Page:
Project: Research project

Project Details


Situated in the midst of the worst epicenter of AIDS in the U.S., physicians and researchers at the Albert Einstein College of Medicine (AECOM) were one of the first to confront this disease at the clinical research and basic research level. The major strength at AECOM rests upon its history of highly interactive research resulting in the translation of findings obtained in the laboratory into resolution of clinical problems. The CFAR at AECOM has attracted investigators with national and international reputations, including four members of the National Academy of Sciences. Our NIAID funded AIDS Research Base consists of 10 grants at a total of $3,391,795, supporting research on the epidemiology, immunology and treatment of HIV infection. We intend to continue to support interactive, collaborative broad-based research by an increasing number of investigators in multiple clinical and scientific disciplines with a major focus on preventive and therapeutic AIDS modalities. We are now well positioned to enhance our effectiveness through an improved infrastructure including: (1) A new 7000 sq ft administrative core with centralized data management and a CFAR dedicated conference room; (2) Expanded existing core with the latest technology that may not otherwise be obtainable; (3) New biohazard cores to accommodate a broader range of research disciplines: P3 virology, SCID- hu/PCR, and Immunology/Vaccine cores. All cores are heavily utilized by multiple investigators and have sustained research and stimulated new ventures; (4) The two previous recipients of CFAR developmental funds obtained AIDS grants and have brought to the CFAR new critical expertise; (5) The AECOM CFAR has gained recognition by the research community and by the community-at-large, creating a climate of mutual trust and collaboration to foster clinical and basic research; (6) The fiscal stability of the CFAR has been secured through the Charge-Back System and through local fundraising. The broad based interactions fostered by the CFAR yielded breakthroughs that would have been unthinkable without the CFAR infrastructure. Promising results have been obtained with synthetic AIDS vaccines which for the first time induced both mucosal and systemic humoral and cellular immune responses in human volunteers. Infrastructure support from the basic science and clinical cores of the AECOM CFAR will be crucial in the successful completion of preventive and therapeutic vaccine development.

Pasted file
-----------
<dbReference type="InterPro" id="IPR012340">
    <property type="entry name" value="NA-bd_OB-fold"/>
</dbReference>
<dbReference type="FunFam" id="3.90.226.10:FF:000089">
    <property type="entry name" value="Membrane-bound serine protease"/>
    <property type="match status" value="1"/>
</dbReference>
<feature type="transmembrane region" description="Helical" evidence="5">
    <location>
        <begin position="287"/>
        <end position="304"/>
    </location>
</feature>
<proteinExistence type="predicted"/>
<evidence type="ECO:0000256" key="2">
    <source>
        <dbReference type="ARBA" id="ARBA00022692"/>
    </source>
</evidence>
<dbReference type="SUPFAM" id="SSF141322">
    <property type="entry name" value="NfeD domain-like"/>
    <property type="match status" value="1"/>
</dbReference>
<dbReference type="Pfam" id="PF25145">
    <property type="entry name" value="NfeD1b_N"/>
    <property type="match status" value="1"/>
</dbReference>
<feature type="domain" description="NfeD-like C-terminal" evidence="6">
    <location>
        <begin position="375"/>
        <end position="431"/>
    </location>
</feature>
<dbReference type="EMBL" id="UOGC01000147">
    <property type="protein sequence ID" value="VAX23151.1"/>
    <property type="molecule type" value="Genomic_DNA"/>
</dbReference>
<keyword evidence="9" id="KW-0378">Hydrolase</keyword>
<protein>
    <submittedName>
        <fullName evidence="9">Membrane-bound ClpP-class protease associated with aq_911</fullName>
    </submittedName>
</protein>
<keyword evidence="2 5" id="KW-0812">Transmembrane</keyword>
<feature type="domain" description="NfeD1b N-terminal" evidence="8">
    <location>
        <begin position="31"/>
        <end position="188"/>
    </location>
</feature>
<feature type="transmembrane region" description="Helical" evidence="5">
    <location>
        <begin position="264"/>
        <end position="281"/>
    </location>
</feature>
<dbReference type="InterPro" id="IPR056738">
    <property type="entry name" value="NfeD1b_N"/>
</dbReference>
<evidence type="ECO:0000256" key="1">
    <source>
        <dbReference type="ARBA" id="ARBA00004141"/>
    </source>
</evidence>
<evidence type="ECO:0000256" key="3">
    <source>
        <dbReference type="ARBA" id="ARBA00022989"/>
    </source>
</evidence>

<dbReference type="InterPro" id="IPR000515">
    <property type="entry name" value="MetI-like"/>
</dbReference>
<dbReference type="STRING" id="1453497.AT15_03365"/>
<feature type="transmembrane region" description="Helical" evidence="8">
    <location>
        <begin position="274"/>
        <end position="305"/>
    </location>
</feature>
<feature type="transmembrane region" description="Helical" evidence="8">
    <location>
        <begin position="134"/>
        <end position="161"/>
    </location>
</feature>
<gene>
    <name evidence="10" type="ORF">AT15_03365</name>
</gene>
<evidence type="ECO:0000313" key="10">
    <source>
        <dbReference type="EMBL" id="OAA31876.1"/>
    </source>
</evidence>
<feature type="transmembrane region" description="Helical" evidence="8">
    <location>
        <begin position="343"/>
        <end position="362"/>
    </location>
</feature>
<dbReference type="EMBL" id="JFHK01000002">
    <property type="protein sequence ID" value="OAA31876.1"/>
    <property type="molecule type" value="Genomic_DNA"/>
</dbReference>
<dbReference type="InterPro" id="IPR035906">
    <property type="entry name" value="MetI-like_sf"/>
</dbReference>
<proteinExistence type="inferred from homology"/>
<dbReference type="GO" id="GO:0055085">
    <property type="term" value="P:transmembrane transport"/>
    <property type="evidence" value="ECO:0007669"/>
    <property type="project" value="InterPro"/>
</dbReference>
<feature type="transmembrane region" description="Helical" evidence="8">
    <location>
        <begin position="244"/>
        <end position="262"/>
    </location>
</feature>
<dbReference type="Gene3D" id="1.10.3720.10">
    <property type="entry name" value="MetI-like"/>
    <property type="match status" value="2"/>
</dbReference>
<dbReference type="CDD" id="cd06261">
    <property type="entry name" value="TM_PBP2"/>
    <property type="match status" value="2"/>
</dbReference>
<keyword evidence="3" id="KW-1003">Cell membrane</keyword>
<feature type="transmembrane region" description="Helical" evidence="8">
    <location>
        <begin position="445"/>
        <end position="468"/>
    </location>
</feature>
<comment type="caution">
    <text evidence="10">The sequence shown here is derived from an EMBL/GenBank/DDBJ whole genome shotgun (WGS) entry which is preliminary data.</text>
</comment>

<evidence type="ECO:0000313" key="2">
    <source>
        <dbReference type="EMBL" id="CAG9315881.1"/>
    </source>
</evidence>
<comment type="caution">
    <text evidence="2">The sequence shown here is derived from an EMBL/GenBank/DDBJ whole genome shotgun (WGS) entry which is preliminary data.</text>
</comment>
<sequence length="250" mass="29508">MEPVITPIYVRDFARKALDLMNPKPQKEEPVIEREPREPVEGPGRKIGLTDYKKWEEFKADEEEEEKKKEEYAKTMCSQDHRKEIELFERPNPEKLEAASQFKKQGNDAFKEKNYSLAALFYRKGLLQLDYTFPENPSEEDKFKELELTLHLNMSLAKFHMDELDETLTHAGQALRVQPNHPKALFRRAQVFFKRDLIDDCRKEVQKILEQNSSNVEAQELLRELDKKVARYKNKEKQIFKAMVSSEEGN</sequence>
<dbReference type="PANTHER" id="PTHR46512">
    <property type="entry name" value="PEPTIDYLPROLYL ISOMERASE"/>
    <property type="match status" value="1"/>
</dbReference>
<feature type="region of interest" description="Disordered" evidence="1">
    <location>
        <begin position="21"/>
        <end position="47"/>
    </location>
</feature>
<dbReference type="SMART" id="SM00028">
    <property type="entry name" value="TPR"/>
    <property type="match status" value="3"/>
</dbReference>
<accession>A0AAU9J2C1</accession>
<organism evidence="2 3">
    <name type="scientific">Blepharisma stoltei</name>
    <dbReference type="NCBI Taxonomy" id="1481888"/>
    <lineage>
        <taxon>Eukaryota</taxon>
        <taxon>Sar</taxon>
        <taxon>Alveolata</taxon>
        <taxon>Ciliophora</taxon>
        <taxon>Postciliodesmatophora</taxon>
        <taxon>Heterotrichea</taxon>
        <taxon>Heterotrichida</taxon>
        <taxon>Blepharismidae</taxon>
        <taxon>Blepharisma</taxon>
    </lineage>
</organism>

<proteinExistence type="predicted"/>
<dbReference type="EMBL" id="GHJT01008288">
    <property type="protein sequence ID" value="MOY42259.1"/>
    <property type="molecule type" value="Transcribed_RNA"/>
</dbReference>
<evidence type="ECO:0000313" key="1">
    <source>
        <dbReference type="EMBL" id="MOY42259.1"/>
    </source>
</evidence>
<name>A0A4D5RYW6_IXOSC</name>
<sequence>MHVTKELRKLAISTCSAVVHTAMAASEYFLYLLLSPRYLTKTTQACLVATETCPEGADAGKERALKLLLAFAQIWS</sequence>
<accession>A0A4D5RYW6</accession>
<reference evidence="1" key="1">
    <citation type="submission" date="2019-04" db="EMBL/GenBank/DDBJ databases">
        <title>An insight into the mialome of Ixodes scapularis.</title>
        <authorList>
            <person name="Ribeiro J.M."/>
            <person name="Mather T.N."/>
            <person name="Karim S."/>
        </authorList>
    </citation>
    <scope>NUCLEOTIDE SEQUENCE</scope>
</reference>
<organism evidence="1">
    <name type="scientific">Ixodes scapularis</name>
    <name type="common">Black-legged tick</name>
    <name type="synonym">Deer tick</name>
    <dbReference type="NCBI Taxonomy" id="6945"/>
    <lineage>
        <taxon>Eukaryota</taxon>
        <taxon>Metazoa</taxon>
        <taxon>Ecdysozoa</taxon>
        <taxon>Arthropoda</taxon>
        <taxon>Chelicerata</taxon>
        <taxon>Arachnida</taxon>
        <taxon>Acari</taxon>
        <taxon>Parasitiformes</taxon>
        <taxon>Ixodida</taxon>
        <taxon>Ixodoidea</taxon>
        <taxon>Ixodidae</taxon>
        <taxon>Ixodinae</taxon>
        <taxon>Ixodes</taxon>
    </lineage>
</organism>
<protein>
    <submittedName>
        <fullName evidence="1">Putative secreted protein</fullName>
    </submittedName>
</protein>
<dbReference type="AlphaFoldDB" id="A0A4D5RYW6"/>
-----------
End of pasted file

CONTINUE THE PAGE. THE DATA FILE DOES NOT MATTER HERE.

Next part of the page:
Effective start/end date9/30/882/29/00


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